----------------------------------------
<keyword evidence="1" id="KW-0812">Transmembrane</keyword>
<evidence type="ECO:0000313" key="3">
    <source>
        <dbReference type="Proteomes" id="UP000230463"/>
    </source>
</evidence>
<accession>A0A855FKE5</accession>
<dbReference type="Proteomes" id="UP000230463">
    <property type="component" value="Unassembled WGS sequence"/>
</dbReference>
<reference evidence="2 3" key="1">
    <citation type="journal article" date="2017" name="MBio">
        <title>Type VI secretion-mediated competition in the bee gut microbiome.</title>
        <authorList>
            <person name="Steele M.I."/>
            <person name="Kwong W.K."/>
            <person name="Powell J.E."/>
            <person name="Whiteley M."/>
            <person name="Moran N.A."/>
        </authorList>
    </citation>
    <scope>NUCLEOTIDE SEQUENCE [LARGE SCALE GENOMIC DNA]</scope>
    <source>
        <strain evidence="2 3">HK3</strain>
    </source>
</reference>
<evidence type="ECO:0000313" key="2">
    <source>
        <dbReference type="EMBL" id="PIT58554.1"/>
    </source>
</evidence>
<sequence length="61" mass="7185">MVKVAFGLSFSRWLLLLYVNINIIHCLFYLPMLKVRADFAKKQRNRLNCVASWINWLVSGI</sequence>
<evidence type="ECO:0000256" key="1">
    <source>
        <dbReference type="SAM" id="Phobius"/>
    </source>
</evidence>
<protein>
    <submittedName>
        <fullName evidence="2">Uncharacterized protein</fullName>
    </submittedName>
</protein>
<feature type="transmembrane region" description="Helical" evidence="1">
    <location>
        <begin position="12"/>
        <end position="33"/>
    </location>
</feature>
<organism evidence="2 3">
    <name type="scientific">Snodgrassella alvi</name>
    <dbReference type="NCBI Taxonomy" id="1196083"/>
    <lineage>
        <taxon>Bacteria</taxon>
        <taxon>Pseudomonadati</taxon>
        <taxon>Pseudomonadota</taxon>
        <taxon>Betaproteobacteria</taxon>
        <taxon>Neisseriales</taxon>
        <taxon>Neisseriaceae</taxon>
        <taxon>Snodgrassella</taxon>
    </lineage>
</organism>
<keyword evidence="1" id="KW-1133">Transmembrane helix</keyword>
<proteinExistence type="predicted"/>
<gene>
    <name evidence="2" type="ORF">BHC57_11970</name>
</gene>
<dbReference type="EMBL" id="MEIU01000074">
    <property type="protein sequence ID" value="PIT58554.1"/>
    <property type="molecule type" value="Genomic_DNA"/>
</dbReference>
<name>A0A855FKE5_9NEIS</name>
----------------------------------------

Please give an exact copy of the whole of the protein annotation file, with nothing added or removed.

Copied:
<keyword evidence="1" id="KW-0812">Transmembrane</keyword>
<evidence type="ECO:0000313" key="3">
    <source>
        <dbReference type="Proteomes" id="UP000230463"/>
    </source>
</evidence>
<accession>A0A855FKE5</accession>
<dbReference type="Proteomes" id="UP000230463">
    <property type="component" value="Unassembled WGS sequence"/>
</dbReference>
<reference evidence="2 3" key="1">
    <citation type="journal article" date="2017" name="MBio">
        <title>Type VI secretion-mediated competition in the bee gut microbiome.</title>
        <authorList>
            <person name="Steele M.I."/>
            <person name="Kwong W.K."/>
            <person name="Powell J.E."/>
            <person name="Whiteley M."/>
            <person name="Moran N.A."/>
        </authorList>
    </citation>
    <scope>NUCLEOTIDE SEQUENCE [LARGE SCALE GENOMIC DNA]</scope>
    <source>
        <strain evidence="2 3">HK3</strain>
    </source>
</reference>
<evidence type="ECO:0000313" key="2">
    <source>
        <dbReference type="EMBL" id="PIT58554.1"/>
    </source>
</evidence>
<sequence length="61" mass="7185">MVKVAFGLSFSRWLLLLYVNINIIHCLFYLPMLKVRADFAKKQRNRLNCVASWINWLVSGI</sequence>
<evidence type="ECO:0000256" key="1">
    <source>
        <dbReference type="SAM" id="Phobius"/>
    </source>
</evidence>
<protein>
    <submittedName>
        <fullName evidence="2">Uncharacterized protein</fullName>
    </submittedName>
</protein>
<feature type="transmembrane region" description="Helical" evidence="1">
    <location>
        <begin position="12"/>
        <end position="33"/>
    </location>
</feature>
<organism evidence="2 3">
    <name type="scientific">Snodgrassella alvi</name>
    <dbReference type="NCBI Taxonomy" id="1196083"/>
    <lineage>
        <taxon>Bacteria</taxon>
        <taxon>Pseudomonadati</taxon>
        <taxon>Pseudomonadota</taxon>
        <taxon>Betaproteobacteria</taxon>
        <taxon>Neisseriales</taxon>
        <taxon>Neisseriaceae</taxon>
        <taxon>Snodgrassella</taxon>
    </lineage>
</organism>
<keyword evidence="1" id="KW-1133">Transmembrane helix</keyword>
<proteinExistence type="predicted"/>
<gene>
    <name evidence="2" type="ORF">BHC57_11970</name>
</gene>
<dbReference type="EMBL" id="MEIU01000074">
    <property type="protein sequence ID" value="PIT58554.1"/>
    <property type="molecule type" value="Genomic_DNA"/>
</dbReference>
<name>A0A855FKE5_9NEIS</name>